Also, in terms of expenditures in 1945 dollars, in 1944 the US spend 28 billion dollars on ships and aircraft while total government expenditures were 93 billion dollars in the 1943-44 fiscal year, so 30% was spent on aircraft and ships only and I am using 45 prices which were lower than 44. German metal working sector sales of aircraft and shipbuilding in 3rd quarter 1943 was 825 million RM (720 aircraft, 105 shipbuilding) while total government expenditures were 12 billion RM monthly from September 1st 1943 to August 31 44, that's 7% of government expenditures. I should also note that expenditures figures here are in (current) 1943 prices.
As a result employment in aircraft (780) + shipbuilding (150) in Germany in 4th quarter 1943 was 930,000 while in the US by the 4th quarter of 1943 had 2.1 million in aircraft and 1.7 million in shipbuilding, or 3.8 million in both sectors, about 4 times larger.
Overall, without reducing the size of the field army and just allocating manpower from the Erzatzheer and loses from the Eastern front would increase basic metals plus metal working labor from 5.75 million to 10 million, an increase of 75%. Total sales of metal working sector historically were 4 billion RM with 4.8 million workers, with 8.8 million workers total sales would almost double to 7.3 billion RM while Wehrmacht related sales would increase from 3.05 billion to 6.25 billion RM (including intermediate goods, military output was 75% of 100%, now increasing total output to 180% means military output would more than double to 155%), increasing total armament output by 105% from historical levels and increasing final military equipment sales to 4.5 billion RM from historical 2.2 billion RM. If the fraction of armament sales of ships and aircraft increases from 38% to 55%, that's 2.5 billion RM or 3 times the historical levels of 3rd quarter 1943, while other armament sales would increase from 1.4 billion to 2.0 billion, a 40% increase in tanks, ammunition, guns and motor vehicles. Manpower in aircraft and shipbuilding industry would be ca. 2.7 million, or nearly to 3/4 of US's manpower.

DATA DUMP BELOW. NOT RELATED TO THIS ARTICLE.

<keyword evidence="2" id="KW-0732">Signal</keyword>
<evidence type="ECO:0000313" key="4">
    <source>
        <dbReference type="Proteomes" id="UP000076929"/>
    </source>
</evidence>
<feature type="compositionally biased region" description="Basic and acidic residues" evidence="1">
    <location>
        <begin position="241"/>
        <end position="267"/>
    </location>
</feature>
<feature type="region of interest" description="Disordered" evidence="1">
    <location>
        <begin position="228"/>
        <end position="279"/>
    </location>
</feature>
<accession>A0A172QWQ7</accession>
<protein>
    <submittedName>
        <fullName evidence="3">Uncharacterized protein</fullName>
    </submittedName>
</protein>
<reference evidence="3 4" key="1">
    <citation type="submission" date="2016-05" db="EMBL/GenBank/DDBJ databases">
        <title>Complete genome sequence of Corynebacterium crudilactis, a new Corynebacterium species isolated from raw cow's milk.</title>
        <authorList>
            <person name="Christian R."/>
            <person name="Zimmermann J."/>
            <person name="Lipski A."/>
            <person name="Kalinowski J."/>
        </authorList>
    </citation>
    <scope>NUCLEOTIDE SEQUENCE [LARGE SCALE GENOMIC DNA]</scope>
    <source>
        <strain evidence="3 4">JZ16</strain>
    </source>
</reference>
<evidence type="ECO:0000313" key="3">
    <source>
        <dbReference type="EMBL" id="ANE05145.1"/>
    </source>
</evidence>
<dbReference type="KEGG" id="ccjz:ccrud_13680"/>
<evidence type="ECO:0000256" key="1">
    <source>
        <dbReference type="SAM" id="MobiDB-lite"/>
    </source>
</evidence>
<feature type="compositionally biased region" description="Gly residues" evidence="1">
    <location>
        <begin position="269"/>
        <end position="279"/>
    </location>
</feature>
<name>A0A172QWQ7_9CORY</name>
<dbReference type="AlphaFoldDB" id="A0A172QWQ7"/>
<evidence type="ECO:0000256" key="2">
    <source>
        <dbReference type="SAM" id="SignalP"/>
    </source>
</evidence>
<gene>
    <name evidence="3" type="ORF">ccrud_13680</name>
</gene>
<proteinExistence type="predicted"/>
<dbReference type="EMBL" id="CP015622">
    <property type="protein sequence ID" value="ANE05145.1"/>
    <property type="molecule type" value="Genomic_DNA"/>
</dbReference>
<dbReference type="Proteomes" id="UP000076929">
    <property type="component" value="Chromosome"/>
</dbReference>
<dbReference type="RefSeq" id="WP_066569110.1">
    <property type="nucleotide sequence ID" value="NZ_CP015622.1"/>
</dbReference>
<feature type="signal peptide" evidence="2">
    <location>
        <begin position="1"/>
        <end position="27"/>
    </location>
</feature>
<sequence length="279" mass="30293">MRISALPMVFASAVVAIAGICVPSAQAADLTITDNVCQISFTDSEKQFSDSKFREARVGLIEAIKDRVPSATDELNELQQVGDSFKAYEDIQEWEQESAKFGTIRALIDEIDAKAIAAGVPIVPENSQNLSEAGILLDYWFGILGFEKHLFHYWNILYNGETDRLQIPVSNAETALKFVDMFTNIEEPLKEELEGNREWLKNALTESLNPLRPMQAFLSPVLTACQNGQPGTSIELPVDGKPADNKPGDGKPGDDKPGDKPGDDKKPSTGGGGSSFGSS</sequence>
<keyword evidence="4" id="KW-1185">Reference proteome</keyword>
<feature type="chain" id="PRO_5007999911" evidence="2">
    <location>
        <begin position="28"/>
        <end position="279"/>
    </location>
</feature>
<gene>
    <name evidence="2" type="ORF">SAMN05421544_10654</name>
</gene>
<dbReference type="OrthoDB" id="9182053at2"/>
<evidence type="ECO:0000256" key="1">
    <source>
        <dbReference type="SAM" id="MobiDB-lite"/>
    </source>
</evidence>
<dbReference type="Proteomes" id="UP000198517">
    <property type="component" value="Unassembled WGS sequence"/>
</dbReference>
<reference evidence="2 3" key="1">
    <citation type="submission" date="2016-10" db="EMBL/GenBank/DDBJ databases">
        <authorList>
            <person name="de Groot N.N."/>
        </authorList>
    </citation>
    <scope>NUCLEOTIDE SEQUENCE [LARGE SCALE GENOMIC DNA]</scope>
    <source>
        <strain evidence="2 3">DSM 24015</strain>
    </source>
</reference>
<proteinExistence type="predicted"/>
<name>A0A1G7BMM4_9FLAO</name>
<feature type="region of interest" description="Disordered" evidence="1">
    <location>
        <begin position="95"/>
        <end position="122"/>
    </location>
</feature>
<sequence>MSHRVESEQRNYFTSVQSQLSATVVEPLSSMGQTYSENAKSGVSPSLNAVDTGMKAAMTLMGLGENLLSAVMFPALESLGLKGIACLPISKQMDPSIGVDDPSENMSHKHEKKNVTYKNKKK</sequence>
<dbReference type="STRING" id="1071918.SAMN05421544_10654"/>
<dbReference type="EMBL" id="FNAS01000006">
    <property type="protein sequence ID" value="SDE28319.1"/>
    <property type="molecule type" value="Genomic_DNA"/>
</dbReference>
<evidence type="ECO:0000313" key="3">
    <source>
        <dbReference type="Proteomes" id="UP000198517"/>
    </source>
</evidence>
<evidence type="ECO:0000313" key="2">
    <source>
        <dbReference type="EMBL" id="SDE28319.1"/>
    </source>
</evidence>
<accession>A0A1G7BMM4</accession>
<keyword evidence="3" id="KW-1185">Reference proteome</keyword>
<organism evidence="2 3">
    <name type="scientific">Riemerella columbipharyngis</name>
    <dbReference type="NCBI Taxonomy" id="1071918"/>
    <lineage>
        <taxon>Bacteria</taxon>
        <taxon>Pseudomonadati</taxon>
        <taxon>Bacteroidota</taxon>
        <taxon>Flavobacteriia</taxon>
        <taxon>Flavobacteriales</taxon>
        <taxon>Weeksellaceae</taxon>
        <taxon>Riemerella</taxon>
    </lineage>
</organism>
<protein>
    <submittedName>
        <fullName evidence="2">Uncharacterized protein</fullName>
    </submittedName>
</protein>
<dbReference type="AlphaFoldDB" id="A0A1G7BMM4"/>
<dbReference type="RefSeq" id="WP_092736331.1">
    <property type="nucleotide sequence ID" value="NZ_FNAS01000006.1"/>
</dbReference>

While steel production could be increased by 13 million tons just from utilization of installed capacity in occupied Western Europe, that's 1.1 million tons a month extra for the military, increasing military steel supply by two thirds from historical levels.